Author and Scriptwriter

'Among the most important writers of contemporary British horror.' -Ramsey Campbell

Thursday, 7 August 2014

Black Mountain 8: A Lake Of Fire

August already, and episode 8 already! Except for the first two episodes, each instalment of Black Mountain has been in excess of 10,000 words: the total word count to date now stands at 73,480 words, so it's officially a novel.

And there are still three more to go. But... only three episodes? It hardly seems any time ago since I first pitched the idea to Simon Marshall-Jones at Spectral Press. And yet here we are. It seems to have worked out well thus far - it's sold well, Simon M-J loves the story, and Spectral will now be making serials a regular thing, with James Everington's The Quarantine City up next.

Anyway, on now to A Lake Of Fire, the latest episode, which takes us back into Mynydd Du's dark past. As ever, the cover art is by Neil Williams, whose work on this series cannot be praised enough.

Beside the shores of Llyn Daioni, in the shadow of Mynydd Du, stood the village of Capel Teg.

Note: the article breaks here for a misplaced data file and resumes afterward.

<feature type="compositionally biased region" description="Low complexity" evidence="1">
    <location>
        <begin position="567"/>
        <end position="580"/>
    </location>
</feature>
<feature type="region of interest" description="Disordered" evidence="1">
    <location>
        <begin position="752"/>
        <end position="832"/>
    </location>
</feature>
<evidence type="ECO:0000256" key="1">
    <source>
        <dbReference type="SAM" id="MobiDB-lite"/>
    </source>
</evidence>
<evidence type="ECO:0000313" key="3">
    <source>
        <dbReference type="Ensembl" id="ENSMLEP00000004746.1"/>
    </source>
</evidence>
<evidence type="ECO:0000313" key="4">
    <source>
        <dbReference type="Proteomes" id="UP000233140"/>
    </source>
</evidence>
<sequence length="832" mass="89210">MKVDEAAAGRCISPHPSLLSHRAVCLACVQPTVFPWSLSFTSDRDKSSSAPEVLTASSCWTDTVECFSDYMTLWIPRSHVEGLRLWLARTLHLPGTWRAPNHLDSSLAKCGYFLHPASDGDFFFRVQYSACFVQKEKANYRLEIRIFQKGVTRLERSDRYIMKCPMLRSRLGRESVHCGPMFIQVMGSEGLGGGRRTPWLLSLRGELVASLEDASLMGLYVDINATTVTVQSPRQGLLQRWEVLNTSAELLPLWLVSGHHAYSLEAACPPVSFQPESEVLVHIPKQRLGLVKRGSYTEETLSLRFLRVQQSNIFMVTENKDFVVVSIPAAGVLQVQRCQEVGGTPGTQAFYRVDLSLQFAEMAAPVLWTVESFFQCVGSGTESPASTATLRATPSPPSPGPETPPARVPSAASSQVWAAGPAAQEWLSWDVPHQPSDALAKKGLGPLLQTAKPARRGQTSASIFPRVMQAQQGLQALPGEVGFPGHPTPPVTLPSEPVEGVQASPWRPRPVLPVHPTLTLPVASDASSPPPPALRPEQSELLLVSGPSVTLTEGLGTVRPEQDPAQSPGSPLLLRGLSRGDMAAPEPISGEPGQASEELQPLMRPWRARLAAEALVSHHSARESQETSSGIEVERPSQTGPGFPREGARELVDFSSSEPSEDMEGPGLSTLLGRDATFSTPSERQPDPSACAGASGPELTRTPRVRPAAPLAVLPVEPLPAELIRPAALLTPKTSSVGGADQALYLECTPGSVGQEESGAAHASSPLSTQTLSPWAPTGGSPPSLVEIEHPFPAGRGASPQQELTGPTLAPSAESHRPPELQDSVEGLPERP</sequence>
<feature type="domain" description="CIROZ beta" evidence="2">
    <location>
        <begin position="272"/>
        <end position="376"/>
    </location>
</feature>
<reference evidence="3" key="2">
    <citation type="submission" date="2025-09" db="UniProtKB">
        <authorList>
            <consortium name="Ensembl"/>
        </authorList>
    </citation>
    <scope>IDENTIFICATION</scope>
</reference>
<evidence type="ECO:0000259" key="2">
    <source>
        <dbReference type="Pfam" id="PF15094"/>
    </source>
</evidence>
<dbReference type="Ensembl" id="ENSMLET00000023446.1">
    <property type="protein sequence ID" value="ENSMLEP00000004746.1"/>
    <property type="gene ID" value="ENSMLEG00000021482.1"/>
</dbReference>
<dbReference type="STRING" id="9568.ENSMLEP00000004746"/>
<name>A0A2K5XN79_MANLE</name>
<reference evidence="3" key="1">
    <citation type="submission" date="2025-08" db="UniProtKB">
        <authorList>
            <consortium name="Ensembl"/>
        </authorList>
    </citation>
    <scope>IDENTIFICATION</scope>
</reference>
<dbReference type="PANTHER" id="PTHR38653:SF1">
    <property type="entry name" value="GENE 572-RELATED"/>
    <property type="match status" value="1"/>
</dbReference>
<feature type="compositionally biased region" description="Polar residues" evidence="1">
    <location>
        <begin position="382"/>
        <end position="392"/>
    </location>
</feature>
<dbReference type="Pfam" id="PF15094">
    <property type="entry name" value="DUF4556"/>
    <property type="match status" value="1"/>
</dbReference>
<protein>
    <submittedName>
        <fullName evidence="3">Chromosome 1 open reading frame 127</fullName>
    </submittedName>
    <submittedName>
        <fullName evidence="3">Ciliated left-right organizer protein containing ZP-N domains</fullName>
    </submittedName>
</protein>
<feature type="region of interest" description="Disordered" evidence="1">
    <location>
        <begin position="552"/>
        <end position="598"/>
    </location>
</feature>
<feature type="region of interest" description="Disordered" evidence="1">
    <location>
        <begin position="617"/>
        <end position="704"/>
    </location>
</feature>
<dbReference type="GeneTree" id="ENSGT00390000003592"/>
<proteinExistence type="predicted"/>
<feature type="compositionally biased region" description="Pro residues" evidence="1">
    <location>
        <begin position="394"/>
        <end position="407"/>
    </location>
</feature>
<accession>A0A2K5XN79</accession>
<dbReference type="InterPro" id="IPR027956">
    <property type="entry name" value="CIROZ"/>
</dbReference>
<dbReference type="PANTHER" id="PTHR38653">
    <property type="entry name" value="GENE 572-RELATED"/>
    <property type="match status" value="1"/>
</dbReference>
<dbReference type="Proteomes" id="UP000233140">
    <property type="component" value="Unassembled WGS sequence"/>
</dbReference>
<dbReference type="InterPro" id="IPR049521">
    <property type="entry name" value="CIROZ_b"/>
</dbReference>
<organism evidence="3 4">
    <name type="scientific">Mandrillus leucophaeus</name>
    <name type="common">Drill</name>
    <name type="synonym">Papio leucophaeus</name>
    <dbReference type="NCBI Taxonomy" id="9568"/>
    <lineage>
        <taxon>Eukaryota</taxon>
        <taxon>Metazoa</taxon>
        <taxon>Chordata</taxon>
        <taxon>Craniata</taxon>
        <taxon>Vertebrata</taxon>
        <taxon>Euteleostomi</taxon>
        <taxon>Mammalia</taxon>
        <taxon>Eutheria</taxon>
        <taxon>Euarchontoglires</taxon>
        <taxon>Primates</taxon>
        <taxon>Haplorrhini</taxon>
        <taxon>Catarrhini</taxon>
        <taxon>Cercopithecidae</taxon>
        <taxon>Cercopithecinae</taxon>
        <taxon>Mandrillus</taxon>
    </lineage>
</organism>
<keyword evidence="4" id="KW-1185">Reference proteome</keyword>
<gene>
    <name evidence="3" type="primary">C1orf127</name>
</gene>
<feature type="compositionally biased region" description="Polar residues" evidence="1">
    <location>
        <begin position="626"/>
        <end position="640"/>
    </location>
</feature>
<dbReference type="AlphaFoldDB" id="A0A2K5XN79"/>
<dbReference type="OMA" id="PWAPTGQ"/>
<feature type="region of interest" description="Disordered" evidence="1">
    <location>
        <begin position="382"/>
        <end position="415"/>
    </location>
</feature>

For centuries, it hid a secret – an ancient and lethal one that reached out again and again to claim innocent lives.

Nothing remains of Capel Teg now; at least, not on the surface of things. But just as its ruins and ashes lie buried in the ground, its deadly secret lingers on.

Oscar Childwall, clergyman, faced Capel Teg’s terrible legacy and lived to tell of it. And through his papers, one of Mynydd Du’s darkest mysteries can at last be revealed…

'In the middle of a large clearing among the woods there stood a firepit, and a stone altar. A great fire was already raging in the pit; the altar itself was foul with blood, both old and fresh.

The villagers filled the clearing, dressed in white robes. Also present were the last survivors of Eleanor’s party. At a signal from – presumably – their priest or chief, one of these unhappy wretches was dragged to the altar and held down whilst worshippers armed with heavy stone knives practised atrocious acts upon him. The victim was mutilated, disembowelled and dismembered – his limbs cut off and his innards ravelled out, and more beyond this, such stuff as we would hesitate to inflict on the foulest of criminals. The victim was kept alive throughout, up until the final moment when his head was hacked from his shoulders. And throughout all this the robed figures continued to chant their dreadful liturgy...'

You can buy A Lake Of Fire here (UK) and here (US)

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